Sputnik. Swan Lake. Colorful onion dome architecture. Those little wooden dolls that fit inside one another (aka Matryoshkas!) These are just a few of the things often associated with the country of Russia—not to mention the many “bad guy” portrayals of Russians in Hollywood films and on television. But look beyond those stereotypes, and you’ll find a complex past, evolving present and rich culture dating back centuries.
The largest country in the world, Russia is comprised of 6,601,668 square miles and 11 time zones—nearly double the size of United States territory. It’s home to 142 million people, half of whom are part of the Russian Orthodox Church. Islam is the second biggest religion (about 10 percent of the population) and there are thousands more minority religions practiced in the country as well.
Russians are a proud, family-centric people, uniting around both national holidays of independence and military victories, and religious ones like Russian Orthodox Christmas and Easter. They have a refined ballet, music and literature tradition, the works of which are celebrated and readily consumed across the globe. Traditional Russian cuisine includes “Pirozhkis,” veggie-, cheese- or meat-stuffed baked buns, and “borshch,” a flavorful beet soup. Russians also enjoy “Blini,” a crepe-like dish, typically filled with something savory or sweet, and locally-made vodka. Popular sports in the country include soccer, ice hockey, gymnastics, chess and figure skating.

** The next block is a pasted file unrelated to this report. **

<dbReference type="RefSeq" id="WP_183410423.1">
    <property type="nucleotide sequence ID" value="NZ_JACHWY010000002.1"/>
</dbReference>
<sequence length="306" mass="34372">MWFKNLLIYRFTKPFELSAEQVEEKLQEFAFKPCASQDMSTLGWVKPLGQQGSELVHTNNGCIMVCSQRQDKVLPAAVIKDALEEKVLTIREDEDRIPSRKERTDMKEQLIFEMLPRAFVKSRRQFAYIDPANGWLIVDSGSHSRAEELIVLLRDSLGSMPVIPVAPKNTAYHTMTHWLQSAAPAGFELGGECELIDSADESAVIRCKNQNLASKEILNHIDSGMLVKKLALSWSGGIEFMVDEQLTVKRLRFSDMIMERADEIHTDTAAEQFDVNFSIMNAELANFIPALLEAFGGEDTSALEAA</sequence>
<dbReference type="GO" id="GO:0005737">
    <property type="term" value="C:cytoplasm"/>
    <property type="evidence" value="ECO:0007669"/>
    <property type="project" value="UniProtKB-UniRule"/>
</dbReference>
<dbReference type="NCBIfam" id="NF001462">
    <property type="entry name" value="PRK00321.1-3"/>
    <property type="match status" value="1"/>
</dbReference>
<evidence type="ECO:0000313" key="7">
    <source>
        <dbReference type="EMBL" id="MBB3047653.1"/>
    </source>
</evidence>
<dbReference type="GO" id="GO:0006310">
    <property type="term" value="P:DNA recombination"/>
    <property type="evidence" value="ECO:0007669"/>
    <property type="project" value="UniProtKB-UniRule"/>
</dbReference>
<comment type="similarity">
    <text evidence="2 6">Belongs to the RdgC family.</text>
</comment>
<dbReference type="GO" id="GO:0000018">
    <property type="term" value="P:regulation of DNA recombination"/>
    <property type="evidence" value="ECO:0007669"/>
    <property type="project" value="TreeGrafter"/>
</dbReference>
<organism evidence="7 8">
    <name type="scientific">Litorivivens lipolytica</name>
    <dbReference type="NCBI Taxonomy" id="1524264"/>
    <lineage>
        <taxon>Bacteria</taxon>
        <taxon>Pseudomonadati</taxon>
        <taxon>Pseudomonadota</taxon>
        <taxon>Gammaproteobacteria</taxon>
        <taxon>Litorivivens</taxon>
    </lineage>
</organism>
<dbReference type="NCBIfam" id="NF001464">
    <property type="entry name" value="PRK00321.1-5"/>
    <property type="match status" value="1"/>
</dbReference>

U.S. President Donald Trump, right, and Russian President Vladimir Putin shake hands during the G20 summit in Hamburg Germany, Friday July 7, 2017. (AP Photo/Marcellus Stein)
Tensions ran high between United States and Russia—then Soviet Union—from the mid- to late-20th century as both nations ramped up nuclear and military capabilities. Two fundamentally different super powers—one capitalist in the West and one communist in the East—the US and Soviet Union disagreed on a wide range of foreign policy issues, and competed for military power and influence in the world. A particularly alarming period of the Cold War came in 1962 during the Cuban Missile Crisis, where the Soviet Union placed missiles in Cuba, just 90 miles away from the United States, which fortunately ended in a mutual agreement.
Conflicts between the two countries continued as The Soviet Union invaded Afghanistan in 1979, resulting in the US leading a 65-nation boycott of the Moscow Olympics in 1980. The Soviet Union and allies answered in 1984 boycotting the Los Angeles Olympic games.
While arms reduction treaties from the 1980s through early 2000s improved relations, they became strained once again, as Russia invaded Ukraine and annexed Crimea in 2014. Russia’s military offense in Syria and interference in the US Presidential Election have also rekindled what some say consider to be Cold War-like tensions. And despite recent sanctions from President Obama, Russia’s long-time President, Vladimir Putin and President-Elect Donald Trump have expressed a mutual willingness to work together in the coming year.